German photographer Markus Reugels finds great meaning in a single drop of water. He uses dye and high-speed photography to capture awesome images of water droplets splashing onto a reflective surface. In order to achieve such beautiful results, Markus developed a painstaking process that requires him to control the shape of the water drop, its reflection, the background, and the lighting.

"Water is the element of life, everyone needs it to live and see it every day. But if anyone has seen the most beautiful forms that can take water? Let me show you pictures that are all made ​​with water and color. With the high-speed photography, it is possible to freeze these millisecond, in such forms exist, in order to present them in unique images."

Visit Markus Reugels’ website to view many more examples of his artwork.

[via koikoikoi]

It’s time to pay another visit to the Department of Awesome Natural Phenomena where we’ll learn about the delicate beauty of Guttation:

Guttation is the exudation of drops of sap (xylem) on the tips or edges of leaves of some vascular plants, such as grasses. Guttation is not to be confused with dew, which condenses from the atmosphere onto the plant surface.

At night, transpiration usually does not occur because most plants have their stomata (pores found in the epidermis of leaves, stems and other organs that are used to control gas exchange) closed.

When there is a high soil moisture level, water will enter plant roots, because the water potential of the roots is lower than in the soil solution. The water will accumulate in the plant, creating a slight root pressure.

The root pressure forces some water to exude through special leaf tip or edge structures, hydathodes or water glands, forming drops. Root pressure (osmotic pressure within the cells of a root system that causes sap to rise through a plant stem to the leaves) provides the impetus for this flow, rather than transpirational pull. [Source: Wikipedia]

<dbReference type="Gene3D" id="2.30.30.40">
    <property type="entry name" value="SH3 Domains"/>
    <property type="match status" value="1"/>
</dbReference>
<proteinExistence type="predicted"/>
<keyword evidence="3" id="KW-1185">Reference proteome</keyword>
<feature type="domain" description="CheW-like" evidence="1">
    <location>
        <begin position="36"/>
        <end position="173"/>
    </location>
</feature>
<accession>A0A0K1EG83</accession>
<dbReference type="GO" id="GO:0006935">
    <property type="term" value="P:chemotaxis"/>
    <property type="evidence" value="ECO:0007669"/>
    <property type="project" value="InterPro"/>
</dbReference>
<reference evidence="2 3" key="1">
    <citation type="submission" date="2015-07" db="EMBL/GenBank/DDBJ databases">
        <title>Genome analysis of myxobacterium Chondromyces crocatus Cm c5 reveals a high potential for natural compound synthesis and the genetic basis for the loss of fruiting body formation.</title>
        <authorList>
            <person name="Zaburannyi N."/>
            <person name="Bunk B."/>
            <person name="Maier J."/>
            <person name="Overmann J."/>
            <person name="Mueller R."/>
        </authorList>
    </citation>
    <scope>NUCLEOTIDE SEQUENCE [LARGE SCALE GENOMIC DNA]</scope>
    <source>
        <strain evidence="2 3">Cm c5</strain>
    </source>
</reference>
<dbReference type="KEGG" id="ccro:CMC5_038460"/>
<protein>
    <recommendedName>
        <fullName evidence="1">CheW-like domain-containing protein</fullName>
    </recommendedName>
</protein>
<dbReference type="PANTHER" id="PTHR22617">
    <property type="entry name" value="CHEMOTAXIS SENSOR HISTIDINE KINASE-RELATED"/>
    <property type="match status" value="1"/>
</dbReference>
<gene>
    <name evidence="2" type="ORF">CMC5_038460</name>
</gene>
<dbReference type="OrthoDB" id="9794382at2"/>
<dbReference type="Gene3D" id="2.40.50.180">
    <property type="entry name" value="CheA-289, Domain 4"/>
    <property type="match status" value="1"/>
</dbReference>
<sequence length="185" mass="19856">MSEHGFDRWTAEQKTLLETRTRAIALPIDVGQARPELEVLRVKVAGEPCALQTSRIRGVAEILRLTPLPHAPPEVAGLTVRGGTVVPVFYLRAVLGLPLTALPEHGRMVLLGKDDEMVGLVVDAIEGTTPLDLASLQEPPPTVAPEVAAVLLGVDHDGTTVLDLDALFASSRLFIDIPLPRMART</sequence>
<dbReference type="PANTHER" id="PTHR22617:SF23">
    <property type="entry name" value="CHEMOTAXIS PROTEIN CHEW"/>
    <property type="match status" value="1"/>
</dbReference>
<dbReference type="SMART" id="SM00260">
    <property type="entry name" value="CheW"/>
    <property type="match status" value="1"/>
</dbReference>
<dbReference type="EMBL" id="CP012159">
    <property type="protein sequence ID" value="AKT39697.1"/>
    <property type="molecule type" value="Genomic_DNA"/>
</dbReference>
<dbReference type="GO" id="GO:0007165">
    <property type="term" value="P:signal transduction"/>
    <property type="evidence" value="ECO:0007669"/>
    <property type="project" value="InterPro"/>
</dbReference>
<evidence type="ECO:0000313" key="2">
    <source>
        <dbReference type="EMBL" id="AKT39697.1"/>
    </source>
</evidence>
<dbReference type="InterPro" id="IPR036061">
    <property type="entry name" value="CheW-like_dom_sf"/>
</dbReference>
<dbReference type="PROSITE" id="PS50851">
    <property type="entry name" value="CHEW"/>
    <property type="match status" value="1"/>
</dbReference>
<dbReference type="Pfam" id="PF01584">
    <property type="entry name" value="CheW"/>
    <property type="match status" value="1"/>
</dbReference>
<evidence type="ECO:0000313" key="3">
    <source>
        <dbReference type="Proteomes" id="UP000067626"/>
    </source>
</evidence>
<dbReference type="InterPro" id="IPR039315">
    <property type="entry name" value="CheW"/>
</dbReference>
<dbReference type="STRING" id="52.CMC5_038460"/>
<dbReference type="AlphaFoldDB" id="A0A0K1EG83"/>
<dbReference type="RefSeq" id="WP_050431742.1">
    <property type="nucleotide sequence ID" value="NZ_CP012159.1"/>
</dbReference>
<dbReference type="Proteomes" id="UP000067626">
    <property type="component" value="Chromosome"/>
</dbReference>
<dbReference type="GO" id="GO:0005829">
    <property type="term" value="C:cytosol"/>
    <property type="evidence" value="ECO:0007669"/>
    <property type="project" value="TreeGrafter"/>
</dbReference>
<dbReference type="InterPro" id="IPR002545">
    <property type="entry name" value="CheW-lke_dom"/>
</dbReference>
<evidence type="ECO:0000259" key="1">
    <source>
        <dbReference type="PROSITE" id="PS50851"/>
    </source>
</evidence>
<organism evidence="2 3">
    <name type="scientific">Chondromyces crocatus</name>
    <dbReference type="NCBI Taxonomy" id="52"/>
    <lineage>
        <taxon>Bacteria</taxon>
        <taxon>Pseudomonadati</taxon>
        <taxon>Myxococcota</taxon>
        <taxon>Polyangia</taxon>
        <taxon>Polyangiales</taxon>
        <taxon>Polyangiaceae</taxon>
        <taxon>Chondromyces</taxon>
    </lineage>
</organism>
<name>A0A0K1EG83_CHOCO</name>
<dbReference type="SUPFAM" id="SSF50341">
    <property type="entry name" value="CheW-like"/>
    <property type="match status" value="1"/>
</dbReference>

These photos are all beautiful examples of Guttation. In order of appearance they were taken by Luc Viatour (, Ruth Jensen, Ursula Roseeu, Dohduhdah, AlexRK, and John Petranka.

Visit Twisted Sifter to view even more examples of this awesome natural phenomenon.

Believe it or not, German photographer Heinz Maier has only been taking photos since late 2010 and says he hasn’t settled on a specific form of photography as a focus. Currently he’s experimenting with macro photography and these awesome high-speed photos of water droplets that look like incredibly delicate glass sculptures.

Check out Heinz Maier’s Flickr page to view a lot more of his work.

[via Design You Trust]

Photographer David Chambon has been working on an awesome series of photos featuring insects so thoroughly covered in morning dew, they appear to have been bejeweled. 

Visit Colossal to view more examples of David Chambon’s beautiful work and then head over to 500px and Flickr to see even more.

This was the 11th most popular post on Geyser of Awesome in 2012!

(via archiemcphee)

Reblogged from archiemcphee

Christopher of Colossal shared these photographs by Shikhei Goh, who lives and works on a small industrialized island called Batam Island, which is a 45 minute boat ride south of Singapore. Goh calls himself a “macro addict” and indeed his portfolio is loaded with incredible photographs of the local flora and fauna of Batam from turtles, lizards, birds and especially insects. We agree with Christopher who said,  ”My favorite images are his intimate shots of insect eyes that appear metallic and almost robotic.” So awesome! See more of Shikhei Goh's fantastic photos over on 500px.

[via Colossal]